The next 9 chapters go in depth about each of the different stages of creating a ceramics piece, mainly techniques such as molding, casings, hand building, and the use of the potter’s wheel. Following these chapters, is one about the types of items that are made by using these techniques. Covering the last step of the working process, Binns talks about glazing and provides formulas. All of these chapters have one thing in common; they all go into great depth of the topic, from the making of it to how it is used and the outcomes. Similar to chapters 1 and 2, there have been times where Binns strays away from main topic and goes into greater detail about a particular item or technique. A great example of this is in chapter 5. In this chapter, Binns talks about the molding process. He starts off with presenting the reason why molding is used, and the types of molds, but later trails off to explaining the molding of vases in great detail. By only focusing greatly on a specific molding, one could assume that it holds more importance, and that takes away from the overall teaching of this book.

Aside from being a professor, Binns is a pottery artist who directed this work towards his fellow artists, wanting to share his thirty-six years of experience with pottery. The title of this book is appropriate for the content that he shares because it, indeed, is explaining the craft itself. The strength of this book is the amount of information that Binns touches upon throughout the reading. The weakness, however, lies in the organization. The dense amount of content could have been spaced out, making it easier on the reader to grasp the technical processes. With that being said, the type and amount of information shared, from beginning to end, is extremely successful, and will benefit the audience. Though there are some inconsistencies in regards to the organization, this book is highly recommended for those seeking further knowledge of this craft.

Henna

henna

This image is of a design/pattern using henna. Henna, in general, can be found in a lot of Asian cultures and due to this, the styles vary. Styles such as Indian, Arabic and Pakistani, to name a few. Aside from body art, these designs/patterns adorn clothing, accessories, and decorative home pieces. The design in this image is one I hand drew and is a recreation of a design I came across while browsing google images.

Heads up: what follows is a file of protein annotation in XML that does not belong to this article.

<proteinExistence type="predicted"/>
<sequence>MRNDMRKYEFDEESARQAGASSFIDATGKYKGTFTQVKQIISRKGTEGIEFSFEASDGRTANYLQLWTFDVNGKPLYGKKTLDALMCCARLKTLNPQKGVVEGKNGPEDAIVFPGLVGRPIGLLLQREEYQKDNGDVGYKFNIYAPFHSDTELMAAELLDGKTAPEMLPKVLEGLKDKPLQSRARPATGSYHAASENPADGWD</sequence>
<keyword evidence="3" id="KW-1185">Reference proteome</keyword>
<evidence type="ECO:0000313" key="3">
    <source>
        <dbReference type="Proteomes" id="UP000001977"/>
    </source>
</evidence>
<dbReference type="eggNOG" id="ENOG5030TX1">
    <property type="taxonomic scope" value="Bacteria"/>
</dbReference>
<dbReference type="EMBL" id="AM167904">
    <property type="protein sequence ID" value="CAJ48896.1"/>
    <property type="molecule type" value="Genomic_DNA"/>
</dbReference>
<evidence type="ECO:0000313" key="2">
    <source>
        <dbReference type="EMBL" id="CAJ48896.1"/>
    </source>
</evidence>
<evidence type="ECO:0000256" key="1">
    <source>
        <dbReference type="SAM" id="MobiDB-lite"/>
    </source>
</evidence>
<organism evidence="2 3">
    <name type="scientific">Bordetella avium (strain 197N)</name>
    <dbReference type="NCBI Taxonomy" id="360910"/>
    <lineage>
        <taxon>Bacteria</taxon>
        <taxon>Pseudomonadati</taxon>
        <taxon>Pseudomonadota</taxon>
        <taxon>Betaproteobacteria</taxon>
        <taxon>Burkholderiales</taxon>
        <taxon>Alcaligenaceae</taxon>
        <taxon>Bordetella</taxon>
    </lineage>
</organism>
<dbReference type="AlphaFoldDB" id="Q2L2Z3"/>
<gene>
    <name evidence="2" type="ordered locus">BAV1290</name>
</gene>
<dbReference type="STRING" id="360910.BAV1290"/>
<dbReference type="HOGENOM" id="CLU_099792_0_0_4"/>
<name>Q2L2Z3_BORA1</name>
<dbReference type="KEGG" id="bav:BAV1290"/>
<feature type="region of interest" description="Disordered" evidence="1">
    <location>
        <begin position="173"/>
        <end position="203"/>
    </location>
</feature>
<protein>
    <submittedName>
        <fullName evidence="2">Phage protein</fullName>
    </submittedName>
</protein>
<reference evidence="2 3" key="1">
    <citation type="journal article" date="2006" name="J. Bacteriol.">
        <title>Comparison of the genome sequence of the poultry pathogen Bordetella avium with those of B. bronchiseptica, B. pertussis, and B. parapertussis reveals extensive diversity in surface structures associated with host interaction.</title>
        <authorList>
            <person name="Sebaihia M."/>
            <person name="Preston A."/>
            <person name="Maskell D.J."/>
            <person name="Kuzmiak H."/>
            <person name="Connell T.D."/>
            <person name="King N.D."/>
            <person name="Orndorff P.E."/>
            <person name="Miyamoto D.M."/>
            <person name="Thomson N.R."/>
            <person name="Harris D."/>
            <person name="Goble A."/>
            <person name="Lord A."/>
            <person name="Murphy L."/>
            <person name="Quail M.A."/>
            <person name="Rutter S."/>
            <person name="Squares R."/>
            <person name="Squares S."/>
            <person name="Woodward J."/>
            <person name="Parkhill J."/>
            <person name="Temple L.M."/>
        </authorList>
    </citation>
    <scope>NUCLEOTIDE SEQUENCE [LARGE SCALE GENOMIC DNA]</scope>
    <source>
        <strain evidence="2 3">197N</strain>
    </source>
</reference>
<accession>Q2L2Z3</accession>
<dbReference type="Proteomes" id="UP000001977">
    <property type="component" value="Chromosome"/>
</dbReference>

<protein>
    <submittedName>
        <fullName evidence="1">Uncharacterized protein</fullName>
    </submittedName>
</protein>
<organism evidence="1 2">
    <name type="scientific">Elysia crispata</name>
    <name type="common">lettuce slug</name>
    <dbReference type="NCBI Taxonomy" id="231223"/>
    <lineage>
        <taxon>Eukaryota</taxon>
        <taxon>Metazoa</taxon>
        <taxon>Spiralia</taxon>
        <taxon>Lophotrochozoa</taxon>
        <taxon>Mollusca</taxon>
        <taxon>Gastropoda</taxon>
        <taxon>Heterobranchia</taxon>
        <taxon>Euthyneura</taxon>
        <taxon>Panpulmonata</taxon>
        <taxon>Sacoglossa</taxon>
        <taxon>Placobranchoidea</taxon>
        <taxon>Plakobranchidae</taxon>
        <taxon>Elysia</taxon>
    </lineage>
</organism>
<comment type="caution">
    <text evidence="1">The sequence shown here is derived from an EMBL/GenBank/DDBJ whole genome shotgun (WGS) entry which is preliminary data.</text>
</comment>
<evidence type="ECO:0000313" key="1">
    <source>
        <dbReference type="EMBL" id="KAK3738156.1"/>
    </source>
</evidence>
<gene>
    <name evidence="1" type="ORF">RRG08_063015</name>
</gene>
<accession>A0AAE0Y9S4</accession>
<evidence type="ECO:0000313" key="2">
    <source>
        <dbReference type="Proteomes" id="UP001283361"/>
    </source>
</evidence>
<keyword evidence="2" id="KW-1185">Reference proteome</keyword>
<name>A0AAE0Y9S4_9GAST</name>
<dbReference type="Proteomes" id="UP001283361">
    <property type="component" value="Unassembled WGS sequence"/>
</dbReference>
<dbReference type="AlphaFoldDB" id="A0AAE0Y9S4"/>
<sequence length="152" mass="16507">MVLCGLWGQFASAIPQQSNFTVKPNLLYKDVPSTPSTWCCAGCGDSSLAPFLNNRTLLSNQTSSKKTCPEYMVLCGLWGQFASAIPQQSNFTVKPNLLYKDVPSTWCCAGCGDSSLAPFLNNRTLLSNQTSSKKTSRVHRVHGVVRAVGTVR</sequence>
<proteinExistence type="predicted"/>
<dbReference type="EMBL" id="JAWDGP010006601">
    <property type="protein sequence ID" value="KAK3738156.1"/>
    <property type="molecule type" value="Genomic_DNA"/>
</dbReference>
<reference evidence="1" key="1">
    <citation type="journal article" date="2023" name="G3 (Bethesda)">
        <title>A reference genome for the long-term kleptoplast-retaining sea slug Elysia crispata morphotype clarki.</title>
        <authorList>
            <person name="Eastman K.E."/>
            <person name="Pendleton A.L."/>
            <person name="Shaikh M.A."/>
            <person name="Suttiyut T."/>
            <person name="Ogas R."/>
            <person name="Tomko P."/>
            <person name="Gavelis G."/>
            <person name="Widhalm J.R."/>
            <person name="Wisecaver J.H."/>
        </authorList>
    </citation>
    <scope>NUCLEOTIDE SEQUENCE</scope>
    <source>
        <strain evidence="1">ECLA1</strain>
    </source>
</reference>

In this image, Henna is applied to my hands, which is hovering over a grayish-blue carpet. Starting at my wrist, there is a thick line where the two different parts of the design branch from. The wrist design is outlined and is filled with a circular motif. The edge of this outline is asymmetrical and mimic movement of a wave. The area opposite of this design is a heavily detailed quarter of a flower. This flower consists of four layers, the first layer being the base of the flower. The next three layer are petals that alternate in quantity and size. The first and third layers of flower petals are tight and narrow, contrasting, the second petal layer are larger petals. From this flower, two spiral designs branch off into opposite directions, leaving enough space at the top for another floral design. Unlike the previous flower, this one is simpler and emphasizes the large petals by the thickness of the outline and is located before my index finger. Decorating the rest of my index finger, is the same curved spiral pattern used before on my hand. My other fingers are designed differently because the design is facing the opposite direction. It is a continuous pattern with a mixture of waved and curved lines and directly below, are dots. These dots start off with a heavier weight and get smaller as they go down.

This design/pattern relates back to the topics discussed in class about typography. Similar to typography, Henna designs/patterns vary in line weights, style, size, placement and the styles differ by region and culture. For example, Indian henna designs are highly complex with their use of flowers, peacocks, and detailed heavy motifs. There is also little to no spacing in between the patterns which gives their henna a “fuller” look. In contrast, Arabic designs are simpler and mainly use leaves, flowers, paisley, and vines. The use of thicker lines to create an outline brings more emphasis on the shape itself. Pakistani design is a mixture of the previous two styles because it combines the detailed heavy nature of Indian design, the emphasis of outlines and use of flowers and paisley patterns of the Arabic design.